Assessing Drought in the Era of Climate Change

Assessing Drought in the Era of Climate Change


In recent years, there have been major advancements in the United States' ability to actively manage drought risks by collecting the most relevant up-to-date and on-the-ground information and developing tools for assessing drought conditions. These assessments range from current severity evaluations to in-depth analyses of drought causes, impacts, and duration; they are crucial in helping communities prepare, mitigate, and respond effectively to drought situations. The impacts of drought can be severe, with consequences such as wildfires, limited surface water, poor water quality, disruptions to recreation, low soil moisture, poor pasture conditions, crop yield loss, rural mental health issues, and damage to ecosystems.


The 2023 “Drought Assessment in a Changing Climate: Priority Actions & Research Needs” report synthesizes contributions from over 100 experts from 44 institutions in the drought research and practitioner fields, including the NC CASC’s climate science lead, Dr. Imtiaz Rangwala; assistant regional administrator, Dr. Aparna Bamzai-Dodson; and Tribal Engagement Specialist, James Rattling Leaf, Sr. The report outlines key actions and research questions from a two-day meeting earlier in 2023, aimed at advancing drought assessment in a changing climate. The report captures a wide array of ideas, emphasizing 15 areas to improve drought assessment while highlighting their interconnectedness and the necessity for collaborative approaches. It also covers related topics like planning and governance, underlining their significance in understanding and addressing drought. As Dr. Rangwala states, “I felt this workshop was a bit overdue as climate change has been influencing extreme weather patterns including drought processes for some time now and not being adequately accounted for in current drought monitoring and situational awareness. Nonetheless, I was happy to see NIDIS take the lead in bringing many of the relevant people together and developing this comprehensive report to guide the path forward. But this is perhaps just the beginning.”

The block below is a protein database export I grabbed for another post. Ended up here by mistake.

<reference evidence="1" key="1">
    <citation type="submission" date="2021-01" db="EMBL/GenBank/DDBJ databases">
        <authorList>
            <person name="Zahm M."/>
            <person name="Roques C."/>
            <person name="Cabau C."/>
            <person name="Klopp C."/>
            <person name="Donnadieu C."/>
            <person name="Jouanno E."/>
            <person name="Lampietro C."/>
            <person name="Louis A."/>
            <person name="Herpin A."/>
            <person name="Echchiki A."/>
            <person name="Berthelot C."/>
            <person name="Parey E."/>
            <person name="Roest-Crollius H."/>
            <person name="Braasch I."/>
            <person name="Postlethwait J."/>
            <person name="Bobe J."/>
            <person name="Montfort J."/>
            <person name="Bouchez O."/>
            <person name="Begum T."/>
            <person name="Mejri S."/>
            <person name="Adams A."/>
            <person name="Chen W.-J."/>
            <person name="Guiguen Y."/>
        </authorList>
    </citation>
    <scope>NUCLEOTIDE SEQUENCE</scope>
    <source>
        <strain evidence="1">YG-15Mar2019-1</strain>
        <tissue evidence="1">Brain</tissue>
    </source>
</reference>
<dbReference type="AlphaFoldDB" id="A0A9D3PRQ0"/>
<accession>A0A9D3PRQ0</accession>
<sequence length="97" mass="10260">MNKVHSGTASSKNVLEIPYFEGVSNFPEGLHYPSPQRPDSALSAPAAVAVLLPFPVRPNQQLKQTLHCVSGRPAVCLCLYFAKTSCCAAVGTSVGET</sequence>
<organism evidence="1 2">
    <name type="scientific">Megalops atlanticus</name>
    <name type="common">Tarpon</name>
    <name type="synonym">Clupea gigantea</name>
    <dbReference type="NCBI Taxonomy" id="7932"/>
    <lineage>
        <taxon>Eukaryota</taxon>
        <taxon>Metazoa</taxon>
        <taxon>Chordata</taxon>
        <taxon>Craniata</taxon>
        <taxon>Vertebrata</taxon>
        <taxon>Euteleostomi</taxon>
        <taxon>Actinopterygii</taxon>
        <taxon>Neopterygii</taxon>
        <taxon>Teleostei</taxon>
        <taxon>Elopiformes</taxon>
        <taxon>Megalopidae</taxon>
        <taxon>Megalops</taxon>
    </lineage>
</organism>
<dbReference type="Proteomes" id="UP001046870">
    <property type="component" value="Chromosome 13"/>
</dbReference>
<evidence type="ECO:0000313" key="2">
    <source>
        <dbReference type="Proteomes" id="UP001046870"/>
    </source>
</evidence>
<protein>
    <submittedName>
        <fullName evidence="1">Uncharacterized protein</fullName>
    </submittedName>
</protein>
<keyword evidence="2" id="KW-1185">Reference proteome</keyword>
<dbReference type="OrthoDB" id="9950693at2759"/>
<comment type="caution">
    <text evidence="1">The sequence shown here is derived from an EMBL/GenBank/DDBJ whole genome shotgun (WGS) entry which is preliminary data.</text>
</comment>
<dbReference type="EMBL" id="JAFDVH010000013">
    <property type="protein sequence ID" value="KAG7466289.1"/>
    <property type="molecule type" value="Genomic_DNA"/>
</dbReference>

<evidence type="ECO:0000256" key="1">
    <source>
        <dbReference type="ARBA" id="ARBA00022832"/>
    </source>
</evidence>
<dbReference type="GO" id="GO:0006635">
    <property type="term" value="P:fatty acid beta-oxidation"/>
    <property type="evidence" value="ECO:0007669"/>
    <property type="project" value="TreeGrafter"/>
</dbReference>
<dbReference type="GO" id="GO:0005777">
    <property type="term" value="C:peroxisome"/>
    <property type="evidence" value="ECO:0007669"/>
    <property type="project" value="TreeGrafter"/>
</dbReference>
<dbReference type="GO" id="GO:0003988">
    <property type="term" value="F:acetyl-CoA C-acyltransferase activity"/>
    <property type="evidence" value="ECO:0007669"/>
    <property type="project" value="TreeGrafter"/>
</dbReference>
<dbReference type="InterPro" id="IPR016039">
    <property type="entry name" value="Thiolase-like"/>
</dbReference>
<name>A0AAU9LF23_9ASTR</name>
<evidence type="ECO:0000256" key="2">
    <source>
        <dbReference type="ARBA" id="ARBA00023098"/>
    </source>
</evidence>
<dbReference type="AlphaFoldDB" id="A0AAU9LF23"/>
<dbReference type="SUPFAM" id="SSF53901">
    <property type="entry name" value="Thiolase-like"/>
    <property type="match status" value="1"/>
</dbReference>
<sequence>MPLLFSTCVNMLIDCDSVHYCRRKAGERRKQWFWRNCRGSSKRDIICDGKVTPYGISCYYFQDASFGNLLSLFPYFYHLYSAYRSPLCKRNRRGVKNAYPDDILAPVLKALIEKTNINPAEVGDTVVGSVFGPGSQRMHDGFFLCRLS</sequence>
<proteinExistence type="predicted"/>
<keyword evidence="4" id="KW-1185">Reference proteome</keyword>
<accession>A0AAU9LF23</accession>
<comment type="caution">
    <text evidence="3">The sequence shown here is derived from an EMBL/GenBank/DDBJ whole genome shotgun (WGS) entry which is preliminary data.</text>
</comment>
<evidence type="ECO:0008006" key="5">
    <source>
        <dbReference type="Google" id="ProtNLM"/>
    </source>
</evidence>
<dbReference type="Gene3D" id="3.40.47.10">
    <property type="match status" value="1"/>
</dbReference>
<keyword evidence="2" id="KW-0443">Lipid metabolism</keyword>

Drought assessment in a changing climate is critical for several reasons. First, climate change is altering precipitation patterns, elevating atmospheric evaporative demand, and increasing the frequency and intensity of droughts. Effective drought assessment helps in understanding these changes, allowing for better forecasting and management of water resources. Second, it aids in the development of strategies to mitigate the impacts of drought on agriculture, ecosystems, and human communities. Thus, timely and accurate drought assessments are vital for informing policy decisions and preparing for the challenges posed by a changing climate, such as water scarcity and agricultural disruptions. Furthermore, water is deeply significant in Tribal cultures and affects the survival of culturally important plants and animals, as well as those used for medicinal purposes. Tribal nations face unique challenges in drought planning, including limited funding and a lack of reservation-specific data and monitoring stations. Despite efforts to develop drought preparedness and response plans, there's often a gap in translating these plans into action, mainly due to inadequate funding and competing priorities. “Tribal Nations have a close and long standing relationship with nature and the environment, as such their Traditional Ecological Knowledge (TEK), and their wisdom is incredibly important. This includes how to cope with local-level climate variability and effectively respond to major environmental changes, such as drought,” says James Rattling Leaf, Sr. 


Improving drought indicator performance, as mentioned in this report, involves the integration of multiple data sources, such as satellite observations, ground measurements, and climate models, to provide a comprehensive view of drought conditions. Enhancing the spatial and temporal resolution of data can lead to more accurate and localized drought assessments. Additionally, incorporating the impacts of climate change into drought models can improve predictions. Collaborating with stakeholders at the frontlines of these changes, such as farmers, water managers, and Tribal rights holders, ensures that the indicators are relevant and useful for decision-making. Lastly, continuous updating and validation of drought models against real-world observations are crucial for maintaining their accuracy and reliability. 


To access the full report: 

To see the report webpage: